With one of the highest plastic surgeon-to-person ratios in the world, it goes without saying that such procedures are extremely popular in the UAE.
The latest statistics for the UAE to be released by the International Society of Aesthetic Plastic Surgery showed that 1.27 million liposuction and 3.18 million botox procedures took place here in 2011 alone. And according to an article in The National last year, USA has one plastic surgeon for every 50,000 people and Brazil has one for every 44,000. The UAE, by comparison, has one cosmetic surgeon for every 18,000 people.Cosmetic procedures are, however, notoriously expensive.

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Insurance companies generally do not cover cosmetic surgery

“Basically the answer is [none], unfortunately,” says Luke Hickey, of Pacific Prime, an insurance advisor which is a partner of Medstar Insurance Brokers in the UAE and works with around 30 insurers here.
“As a general rule we say anything that is cosmetic isn’t covered but anything that can be proven to be medically necessary, then that’s when it might be covered.”
Cosmetic procedures are considered a standard exclusion of insurers in the UAE. However, the wording differs depending on the company in question.
Thiqa, which provides insurance for UAE nationals, states that health services and associated expenses for cosmetic procedures are not covered, nor are elective plastic surgeries that are not medically prescribed as treatment. RSA’s plans exclude “cosmetic treatment, and any consequence thereof,” which could technically include complications, including hospitalization or injury, caused by procedures. AXA’s plans say any treatment which may be considered a matter of personal choice, including cosmetic treatment, are excluded.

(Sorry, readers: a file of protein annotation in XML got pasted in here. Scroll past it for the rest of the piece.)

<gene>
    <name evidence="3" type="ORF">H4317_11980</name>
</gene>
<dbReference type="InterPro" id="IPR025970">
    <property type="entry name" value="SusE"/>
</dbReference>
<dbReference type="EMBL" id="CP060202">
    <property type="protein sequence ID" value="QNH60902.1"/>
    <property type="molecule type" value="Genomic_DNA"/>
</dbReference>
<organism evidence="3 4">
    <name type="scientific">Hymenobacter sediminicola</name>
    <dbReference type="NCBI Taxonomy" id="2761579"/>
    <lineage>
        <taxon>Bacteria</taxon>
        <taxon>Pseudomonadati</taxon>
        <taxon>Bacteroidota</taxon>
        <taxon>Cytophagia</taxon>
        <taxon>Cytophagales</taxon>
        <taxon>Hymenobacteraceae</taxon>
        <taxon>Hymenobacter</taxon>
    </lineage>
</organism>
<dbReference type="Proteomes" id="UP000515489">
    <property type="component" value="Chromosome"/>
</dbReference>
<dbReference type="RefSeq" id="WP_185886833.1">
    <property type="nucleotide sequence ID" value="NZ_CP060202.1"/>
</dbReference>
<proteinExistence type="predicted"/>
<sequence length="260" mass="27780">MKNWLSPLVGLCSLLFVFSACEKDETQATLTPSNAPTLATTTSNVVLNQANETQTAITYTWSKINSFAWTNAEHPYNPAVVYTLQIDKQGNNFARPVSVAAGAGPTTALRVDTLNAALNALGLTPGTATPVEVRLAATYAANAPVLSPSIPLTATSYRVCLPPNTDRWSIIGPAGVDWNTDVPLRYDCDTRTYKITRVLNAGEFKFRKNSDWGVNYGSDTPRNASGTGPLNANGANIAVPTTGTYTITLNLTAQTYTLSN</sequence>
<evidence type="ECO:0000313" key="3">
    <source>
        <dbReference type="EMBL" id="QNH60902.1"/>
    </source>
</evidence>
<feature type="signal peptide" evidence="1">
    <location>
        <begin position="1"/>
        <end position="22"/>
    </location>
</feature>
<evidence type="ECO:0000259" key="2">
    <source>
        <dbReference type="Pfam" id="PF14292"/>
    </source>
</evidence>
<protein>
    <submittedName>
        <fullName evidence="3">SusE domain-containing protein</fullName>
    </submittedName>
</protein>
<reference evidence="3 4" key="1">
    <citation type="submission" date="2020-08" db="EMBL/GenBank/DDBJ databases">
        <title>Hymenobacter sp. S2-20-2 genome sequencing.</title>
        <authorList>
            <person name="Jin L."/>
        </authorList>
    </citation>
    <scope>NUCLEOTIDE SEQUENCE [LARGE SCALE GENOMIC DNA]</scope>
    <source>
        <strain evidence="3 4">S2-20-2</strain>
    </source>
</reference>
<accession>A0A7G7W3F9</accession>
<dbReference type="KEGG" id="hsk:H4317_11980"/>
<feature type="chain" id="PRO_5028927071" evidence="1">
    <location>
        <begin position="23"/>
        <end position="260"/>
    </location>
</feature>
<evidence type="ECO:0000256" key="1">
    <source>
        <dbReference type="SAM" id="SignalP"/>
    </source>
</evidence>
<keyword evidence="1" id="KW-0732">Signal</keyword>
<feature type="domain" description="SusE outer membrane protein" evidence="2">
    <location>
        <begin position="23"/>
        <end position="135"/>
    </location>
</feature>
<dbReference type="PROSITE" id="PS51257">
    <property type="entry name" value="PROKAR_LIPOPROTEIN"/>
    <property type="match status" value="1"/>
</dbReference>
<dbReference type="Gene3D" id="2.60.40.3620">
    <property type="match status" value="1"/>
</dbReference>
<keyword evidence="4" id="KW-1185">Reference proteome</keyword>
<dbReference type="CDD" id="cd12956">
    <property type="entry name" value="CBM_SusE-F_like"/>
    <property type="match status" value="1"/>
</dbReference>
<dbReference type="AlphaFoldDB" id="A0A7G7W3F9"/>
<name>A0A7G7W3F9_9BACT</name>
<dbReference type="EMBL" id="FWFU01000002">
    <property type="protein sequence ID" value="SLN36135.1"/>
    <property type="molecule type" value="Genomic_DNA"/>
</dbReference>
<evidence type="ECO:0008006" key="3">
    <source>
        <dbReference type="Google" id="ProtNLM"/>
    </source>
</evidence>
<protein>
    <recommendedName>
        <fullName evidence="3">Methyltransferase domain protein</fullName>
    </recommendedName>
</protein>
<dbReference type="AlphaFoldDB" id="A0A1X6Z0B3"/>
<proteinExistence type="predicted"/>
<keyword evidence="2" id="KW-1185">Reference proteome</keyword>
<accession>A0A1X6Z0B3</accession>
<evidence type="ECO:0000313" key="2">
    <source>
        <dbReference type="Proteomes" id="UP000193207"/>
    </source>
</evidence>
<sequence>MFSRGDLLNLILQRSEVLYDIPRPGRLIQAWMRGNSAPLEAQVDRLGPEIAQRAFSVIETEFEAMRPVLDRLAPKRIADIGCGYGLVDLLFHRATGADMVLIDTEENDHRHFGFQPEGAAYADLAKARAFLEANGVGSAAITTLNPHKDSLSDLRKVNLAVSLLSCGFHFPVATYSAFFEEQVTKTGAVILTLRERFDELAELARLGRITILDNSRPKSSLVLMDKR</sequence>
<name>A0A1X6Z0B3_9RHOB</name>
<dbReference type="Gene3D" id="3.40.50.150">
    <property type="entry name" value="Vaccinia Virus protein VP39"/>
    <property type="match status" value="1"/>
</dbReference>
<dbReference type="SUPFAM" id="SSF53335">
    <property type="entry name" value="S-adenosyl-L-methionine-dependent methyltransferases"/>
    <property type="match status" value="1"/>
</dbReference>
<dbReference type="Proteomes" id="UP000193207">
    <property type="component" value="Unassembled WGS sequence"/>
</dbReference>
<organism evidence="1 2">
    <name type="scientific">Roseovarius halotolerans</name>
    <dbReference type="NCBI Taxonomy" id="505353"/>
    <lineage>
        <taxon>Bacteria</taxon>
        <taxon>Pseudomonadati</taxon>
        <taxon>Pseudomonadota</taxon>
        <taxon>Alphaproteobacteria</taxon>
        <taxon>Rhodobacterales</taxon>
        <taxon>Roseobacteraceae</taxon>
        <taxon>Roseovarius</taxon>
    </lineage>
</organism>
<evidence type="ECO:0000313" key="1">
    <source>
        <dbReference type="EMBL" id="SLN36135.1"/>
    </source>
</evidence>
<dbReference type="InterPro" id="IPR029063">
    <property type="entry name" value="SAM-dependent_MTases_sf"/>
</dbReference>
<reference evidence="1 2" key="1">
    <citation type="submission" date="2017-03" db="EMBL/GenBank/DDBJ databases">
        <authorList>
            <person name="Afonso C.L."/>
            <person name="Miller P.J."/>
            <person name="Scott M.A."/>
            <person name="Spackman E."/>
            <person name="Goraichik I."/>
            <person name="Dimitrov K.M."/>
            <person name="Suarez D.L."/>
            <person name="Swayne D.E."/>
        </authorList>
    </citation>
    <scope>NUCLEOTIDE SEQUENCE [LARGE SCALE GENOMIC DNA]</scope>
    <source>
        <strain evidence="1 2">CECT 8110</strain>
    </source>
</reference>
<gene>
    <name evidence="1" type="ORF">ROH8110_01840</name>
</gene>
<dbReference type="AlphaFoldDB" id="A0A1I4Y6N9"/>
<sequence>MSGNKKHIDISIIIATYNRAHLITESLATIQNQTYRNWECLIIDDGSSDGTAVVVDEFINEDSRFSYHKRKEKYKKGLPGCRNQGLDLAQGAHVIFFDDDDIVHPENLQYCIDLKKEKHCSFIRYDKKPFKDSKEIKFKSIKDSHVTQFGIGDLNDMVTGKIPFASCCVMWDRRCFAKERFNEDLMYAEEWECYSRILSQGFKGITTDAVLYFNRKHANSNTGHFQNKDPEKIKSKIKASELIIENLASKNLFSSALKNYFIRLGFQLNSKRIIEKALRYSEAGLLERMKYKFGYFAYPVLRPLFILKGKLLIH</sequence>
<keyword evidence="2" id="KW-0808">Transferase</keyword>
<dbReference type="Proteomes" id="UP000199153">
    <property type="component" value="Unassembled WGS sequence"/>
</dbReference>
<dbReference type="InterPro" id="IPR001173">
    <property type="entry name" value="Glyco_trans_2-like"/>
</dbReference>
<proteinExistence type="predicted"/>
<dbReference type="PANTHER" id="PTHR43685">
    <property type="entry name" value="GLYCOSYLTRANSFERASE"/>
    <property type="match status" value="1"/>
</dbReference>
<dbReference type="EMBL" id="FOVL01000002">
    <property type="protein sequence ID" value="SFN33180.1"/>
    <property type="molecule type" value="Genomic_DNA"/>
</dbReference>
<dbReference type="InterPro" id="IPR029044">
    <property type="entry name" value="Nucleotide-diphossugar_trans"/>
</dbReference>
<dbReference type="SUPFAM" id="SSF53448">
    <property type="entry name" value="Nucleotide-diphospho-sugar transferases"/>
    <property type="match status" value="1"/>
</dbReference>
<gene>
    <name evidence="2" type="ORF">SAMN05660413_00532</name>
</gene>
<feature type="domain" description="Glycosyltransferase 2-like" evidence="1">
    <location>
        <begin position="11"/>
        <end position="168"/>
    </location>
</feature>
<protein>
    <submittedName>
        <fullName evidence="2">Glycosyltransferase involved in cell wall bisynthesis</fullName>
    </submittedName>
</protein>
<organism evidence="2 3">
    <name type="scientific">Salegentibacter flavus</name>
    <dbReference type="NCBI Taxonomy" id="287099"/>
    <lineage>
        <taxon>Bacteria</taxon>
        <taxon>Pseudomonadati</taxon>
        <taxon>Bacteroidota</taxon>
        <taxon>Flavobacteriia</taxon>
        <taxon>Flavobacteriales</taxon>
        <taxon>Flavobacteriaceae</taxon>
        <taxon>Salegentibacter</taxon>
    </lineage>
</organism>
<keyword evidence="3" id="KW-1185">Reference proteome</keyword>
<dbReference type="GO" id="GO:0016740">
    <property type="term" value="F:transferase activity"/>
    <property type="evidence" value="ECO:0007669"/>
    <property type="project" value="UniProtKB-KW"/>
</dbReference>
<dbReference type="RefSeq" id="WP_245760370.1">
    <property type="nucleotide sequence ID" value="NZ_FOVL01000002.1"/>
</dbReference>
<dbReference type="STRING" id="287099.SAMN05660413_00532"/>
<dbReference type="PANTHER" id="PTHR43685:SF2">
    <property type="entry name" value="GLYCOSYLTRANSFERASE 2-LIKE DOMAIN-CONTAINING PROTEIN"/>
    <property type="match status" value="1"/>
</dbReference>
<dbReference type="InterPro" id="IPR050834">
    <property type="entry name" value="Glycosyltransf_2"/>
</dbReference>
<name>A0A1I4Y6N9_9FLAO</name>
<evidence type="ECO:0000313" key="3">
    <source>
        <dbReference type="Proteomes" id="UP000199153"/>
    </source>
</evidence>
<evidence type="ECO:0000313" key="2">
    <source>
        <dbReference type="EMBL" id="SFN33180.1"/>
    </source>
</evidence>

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Why do insurers not cover plastic surgery?

Simply put, insurance companies do not cover elective procedures. They can cover you for unforeseen medical treatment and operations, but that does not include willingly going under the knife to beautify oneself. In cases where you have plastic surgery and something goes wrong, provided you are able to prove malpractice, your doctor’s insurance policy may cover corrective surgery.

If you are taking into consideration cosmetic surgery when selecting a health insurance policy, watch out for the term ‘medically necessary’. “If it can be proven to be medically necessary, there are occasionally ways around it,” says Mr Hickey. That is, however, highly unlikely if the policy explicitly excludes all types of cosmetic treatment.